How to mill a flat surface



I guess it will work, but if the material can be filed, it's a whole lot quicker. If the material can't be filed, and if the part is small enough, I've sometimes "lapped" it on an old marble table top with a piece of emery cloth taped or glued (with rubber cement) to the marble. This is a method sometimes recommended for fixing Stanley planes that are new and which therefore suck.
I have a good collection of files and I save my best ones for jobs like this. If the part is work-hardened steel or c.i. and kind of hard, striking with a file can be iffy. If the file skates you'll wreck it. The file has to bite. But my piece of RR track was no problem, despite lots of work-hardening from years of use.
-- Ed Huntress
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wrote:

I fixed an air compressor that blew gaskets by filing the warped block flat after pouring wax onto the pistons to catch the debris. It was too tall for my surface grinder. I ground the head flat and used it with bluing to see where to file the block. That problem is solved but it still has others...

I have a new coarse/fine stone that's only used to take the burrs off machine tool tables. The one I sharpen knives and plane blades on isn't flat enough any more. SiC paper on a flat block works quite well if you can find the flat block. I've used 1-2-3 blocks and a ground angle plate salvaged from an old rusty fixture. The area between the rust pits is still very flat.
In general you can work to whatever accuracy or flatness you can measure, because after measuring you know where to correct. I fitted loose scope bases to another shooter's rifle at the range by smoking the bases with a lighter and scraping the contact marks down with pieces of broken glass. He went from off the target frame to about a 4" group.
Jim Wilkins
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To me it looks like the vise might have been slightly unstable on the swivel base when you milled it. I have cleaned up import milling vises, my anvil, and a PYH end mill sharpener like this:
If the top surface wasn't milled, level it with wedges and take a light pass to remove high spots and see how it cuts. Shiny spots are harder and may be high afterwards. Flip it over and block it up on the just-milled surface. Cut enough off the base to see fresh metal all around. Turn it back upright, locate clamps over the cuts on the bottom so the casting doesn't warp, fly-cut the top. I take no more than 0.005" per pass and often 0.001" for the last one, after stoning the bit.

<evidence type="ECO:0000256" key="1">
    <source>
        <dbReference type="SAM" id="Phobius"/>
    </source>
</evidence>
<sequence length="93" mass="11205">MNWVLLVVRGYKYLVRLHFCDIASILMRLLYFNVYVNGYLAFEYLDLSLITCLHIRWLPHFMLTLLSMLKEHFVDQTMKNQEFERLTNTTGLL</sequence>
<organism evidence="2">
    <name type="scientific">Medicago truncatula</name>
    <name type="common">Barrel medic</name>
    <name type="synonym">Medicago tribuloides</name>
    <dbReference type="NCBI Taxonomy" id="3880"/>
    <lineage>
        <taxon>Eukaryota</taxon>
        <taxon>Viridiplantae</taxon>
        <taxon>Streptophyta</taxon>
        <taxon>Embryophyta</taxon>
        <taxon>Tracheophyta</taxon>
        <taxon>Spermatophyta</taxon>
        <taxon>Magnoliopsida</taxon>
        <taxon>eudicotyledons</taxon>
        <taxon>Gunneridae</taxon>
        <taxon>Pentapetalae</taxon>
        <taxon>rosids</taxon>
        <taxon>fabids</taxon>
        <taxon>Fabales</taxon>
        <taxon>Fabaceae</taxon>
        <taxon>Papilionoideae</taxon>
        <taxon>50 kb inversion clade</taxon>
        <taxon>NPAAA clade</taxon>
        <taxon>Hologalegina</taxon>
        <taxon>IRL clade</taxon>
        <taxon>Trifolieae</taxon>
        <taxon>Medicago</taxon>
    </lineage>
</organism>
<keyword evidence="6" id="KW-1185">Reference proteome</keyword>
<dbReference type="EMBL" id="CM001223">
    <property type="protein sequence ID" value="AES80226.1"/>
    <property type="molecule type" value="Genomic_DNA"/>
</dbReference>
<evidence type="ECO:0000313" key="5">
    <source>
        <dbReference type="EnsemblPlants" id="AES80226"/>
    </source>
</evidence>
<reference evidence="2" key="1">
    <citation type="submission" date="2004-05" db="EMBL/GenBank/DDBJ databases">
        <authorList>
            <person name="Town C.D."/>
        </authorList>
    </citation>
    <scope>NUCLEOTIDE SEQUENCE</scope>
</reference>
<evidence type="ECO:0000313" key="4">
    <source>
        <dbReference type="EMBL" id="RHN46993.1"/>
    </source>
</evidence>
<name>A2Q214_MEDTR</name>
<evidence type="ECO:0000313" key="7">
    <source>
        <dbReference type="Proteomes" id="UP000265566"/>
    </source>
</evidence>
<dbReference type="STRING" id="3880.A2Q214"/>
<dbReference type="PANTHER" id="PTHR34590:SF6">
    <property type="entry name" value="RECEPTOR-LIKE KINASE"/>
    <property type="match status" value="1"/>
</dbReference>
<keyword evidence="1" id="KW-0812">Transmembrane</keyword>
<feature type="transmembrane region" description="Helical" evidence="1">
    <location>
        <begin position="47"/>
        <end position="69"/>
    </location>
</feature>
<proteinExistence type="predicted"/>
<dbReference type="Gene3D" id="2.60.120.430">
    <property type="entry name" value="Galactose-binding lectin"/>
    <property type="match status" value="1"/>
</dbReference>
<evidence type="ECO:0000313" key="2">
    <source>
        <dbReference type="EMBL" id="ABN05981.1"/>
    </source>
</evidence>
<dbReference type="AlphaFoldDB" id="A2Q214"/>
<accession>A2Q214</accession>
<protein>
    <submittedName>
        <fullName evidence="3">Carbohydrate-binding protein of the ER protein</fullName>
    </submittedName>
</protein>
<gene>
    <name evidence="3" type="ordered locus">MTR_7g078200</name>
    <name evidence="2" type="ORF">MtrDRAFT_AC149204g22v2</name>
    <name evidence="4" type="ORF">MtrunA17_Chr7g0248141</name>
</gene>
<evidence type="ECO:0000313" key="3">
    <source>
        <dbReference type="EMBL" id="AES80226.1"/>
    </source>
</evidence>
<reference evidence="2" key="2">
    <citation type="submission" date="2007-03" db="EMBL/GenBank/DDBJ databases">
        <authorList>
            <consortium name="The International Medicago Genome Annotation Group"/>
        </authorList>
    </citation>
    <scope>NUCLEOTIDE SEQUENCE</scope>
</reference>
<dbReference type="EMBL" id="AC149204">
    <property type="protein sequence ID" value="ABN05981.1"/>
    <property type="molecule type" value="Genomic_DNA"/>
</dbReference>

I tried this on an RF-30 mill-drill once without success, the vertical feed was too sloppy. I had to take the vise home to mill it.
Since I have a surface grinder I next grind the bottom side until the wheel cuts at least most of the area, turn it upright and grind the top to taste.
Previously I filed most of the tool marks off and then finished with SiC paper wrapped around a file or a piece of scrap tooling plate. You can file in the middle of a surface without rounding the edges with a file that curved during hardening, which is common for the cheap ones.
I would clean up the swivel base of your beautiful red vise separately on a faceplate in a lathe.
Jim Wilkins
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No, I removed the vise from the swivel base and bolted it directly to the milling table ways.

Don't have one... And most sadly, do not have space for one...
I removed exactly 1mm from the anvil surface, and that was too much, should have removed 0.5mm.
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I have had to flatten a few 2"-5" pieces of mild steel recently.
FWIW, here is what works for me: 1) Sanding attachment in angle grinder - 40, 80, 120, 220 grit till I am happy it is flat 2) Clean up with *palm* sander 60 (sometimes skip), 120, 220, 320, 400 grit. 3) I love my 4x36" belt sander but for this job it did not work as well as the above.
--
Michael Koblic,
Campbell River, BC
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On Thu, 29 May 2008 06:59:49 -0500, with neither quill nor qualm,

3 minutes with a file, and a minute with a 120 grit DA sander, maybe?
-- I wish the Department of Homeland Security knew what ol' Unca Doug did, instinctively, so many years ago:
There is no security on this earth, there is only opportunity. -- General Douglas MacArthur
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...

Didn't you buy a Clausing lathe from some old guy?
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I sold it a long time ago, it was a very tiny old lathe.
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wrote:

End mill - solid carbide or inserts? It makes a difference. The solid carbide mills have a decent rake angle, and can be quite sharp. Usually, the inserts aren't.
Was the surface ground to begin with, or as-cast? If as-cast, you may have not been getting under the scale and hard surface.
Might also try upping the RPM.
John Martin
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Here is what you do. Get ahold of a big ass hammer and wail the tar out of it for half an hour. It will look used, useful, and you will never know the difference. Shoot for a heart rate of 80 or so.

http://igor.chudov.com/projects/misc/Repainting-Of-Wilton-500S-Vise/Repainti ng-Of-Wilton-500S-Vise-2182.jpg
inattention
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